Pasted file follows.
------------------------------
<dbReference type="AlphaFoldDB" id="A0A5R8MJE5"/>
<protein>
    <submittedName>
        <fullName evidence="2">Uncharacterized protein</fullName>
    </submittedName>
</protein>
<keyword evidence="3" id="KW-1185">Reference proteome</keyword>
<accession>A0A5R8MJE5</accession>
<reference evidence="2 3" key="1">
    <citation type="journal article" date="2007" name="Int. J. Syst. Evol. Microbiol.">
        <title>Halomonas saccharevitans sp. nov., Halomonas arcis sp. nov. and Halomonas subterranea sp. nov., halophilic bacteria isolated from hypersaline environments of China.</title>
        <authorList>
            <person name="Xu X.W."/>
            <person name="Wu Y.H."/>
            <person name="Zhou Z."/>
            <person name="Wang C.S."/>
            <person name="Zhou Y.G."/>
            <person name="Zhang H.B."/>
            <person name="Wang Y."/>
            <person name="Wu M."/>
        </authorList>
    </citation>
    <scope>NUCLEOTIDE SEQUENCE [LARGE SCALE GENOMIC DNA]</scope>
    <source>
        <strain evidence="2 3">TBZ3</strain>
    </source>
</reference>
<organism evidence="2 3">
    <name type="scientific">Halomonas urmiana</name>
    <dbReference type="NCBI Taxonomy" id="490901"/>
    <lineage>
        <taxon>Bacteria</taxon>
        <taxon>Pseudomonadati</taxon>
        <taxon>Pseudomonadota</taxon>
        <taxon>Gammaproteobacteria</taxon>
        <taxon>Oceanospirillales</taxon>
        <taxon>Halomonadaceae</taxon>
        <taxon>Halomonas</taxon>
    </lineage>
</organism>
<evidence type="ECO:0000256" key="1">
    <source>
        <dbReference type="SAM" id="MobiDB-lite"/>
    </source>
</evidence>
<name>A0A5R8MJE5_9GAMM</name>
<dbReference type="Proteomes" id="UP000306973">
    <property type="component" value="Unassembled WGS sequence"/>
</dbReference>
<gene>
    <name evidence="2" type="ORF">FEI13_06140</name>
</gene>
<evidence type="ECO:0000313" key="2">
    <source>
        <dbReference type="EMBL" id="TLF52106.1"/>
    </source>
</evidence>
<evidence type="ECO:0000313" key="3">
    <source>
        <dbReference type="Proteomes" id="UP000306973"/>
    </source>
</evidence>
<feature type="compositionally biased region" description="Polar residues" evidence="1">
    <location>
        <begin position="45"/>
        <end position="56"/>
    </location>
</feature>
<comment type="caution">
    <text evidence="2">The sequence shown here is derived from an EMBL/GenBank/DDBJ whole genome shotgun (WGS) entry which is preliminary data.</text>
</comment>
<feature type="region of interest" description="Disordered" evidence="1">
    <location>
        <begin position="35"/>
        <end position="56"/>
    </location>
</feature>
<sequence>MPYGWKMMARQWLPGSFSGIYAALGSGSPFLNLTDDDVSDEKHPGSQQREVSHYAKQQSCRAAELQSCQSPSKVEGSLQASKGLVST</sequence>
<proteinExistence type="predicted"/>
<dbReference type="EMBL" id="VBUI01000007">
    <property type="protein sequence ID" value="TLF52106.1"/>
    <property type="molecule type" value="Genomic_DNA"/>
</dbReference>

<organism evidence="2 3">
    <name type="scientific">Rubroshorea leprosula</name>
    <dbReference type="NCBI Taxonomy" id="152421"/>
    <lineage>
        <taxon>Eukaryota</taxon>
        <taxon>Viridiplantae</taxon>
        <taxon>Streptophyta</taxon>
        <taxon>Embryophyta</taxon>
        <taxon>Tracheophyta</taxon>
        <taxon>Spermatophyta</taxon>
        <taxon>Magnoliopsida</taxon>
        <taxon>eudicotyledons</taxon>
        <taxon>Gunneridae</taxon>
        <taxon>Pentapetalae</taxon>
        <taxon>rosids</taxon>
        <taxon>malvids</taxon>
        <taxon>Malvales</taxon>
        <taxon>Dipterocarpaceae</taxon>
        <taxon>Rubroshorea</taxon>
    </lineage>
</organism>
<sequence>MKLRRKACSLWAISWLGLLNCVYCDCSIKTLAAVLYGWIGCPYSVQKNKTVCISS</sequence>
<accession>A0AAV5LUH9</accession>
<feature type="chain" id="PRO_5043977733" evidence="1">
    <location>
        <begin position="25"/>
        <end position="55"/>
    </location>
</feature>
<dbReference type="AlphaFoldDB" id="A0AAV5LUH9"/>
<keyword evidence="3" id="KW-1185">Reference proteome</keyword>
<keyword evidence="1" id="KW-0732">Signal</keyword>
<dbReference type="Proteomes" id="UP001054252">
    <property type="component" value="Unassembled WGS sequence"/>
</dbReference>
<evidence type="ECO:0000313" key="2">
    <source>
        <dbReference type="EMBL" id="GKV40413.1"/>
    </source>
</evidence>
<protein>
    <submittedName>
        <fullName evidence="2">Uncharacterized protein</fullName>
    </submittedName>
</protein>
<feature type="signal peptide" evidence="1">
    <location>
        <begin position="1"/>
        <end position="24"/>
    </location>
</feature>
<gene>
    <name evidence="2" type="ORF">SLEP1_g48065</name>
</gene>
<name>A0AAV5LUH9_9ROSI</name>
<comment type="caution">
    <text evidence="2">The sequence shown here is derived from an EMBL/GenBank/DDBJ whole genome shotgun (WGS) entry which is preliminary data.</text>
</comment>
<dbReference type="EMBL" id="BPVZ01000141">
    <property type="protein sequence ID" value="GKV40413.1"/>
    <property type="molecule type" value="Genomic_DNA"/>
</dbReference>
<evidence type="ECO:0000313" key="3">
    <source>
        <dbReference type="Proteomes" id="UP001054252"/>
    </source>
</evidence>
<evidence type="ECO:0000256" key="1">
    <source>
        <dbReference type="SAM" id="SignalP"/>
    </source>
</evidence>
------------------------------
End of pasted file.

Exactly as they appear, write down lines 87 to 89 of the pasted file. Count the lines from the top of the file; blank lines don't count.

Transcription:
    <lineage>
        <taxon>Eukaryota</taxon>
        <taxon>Viridiplantae</taxon>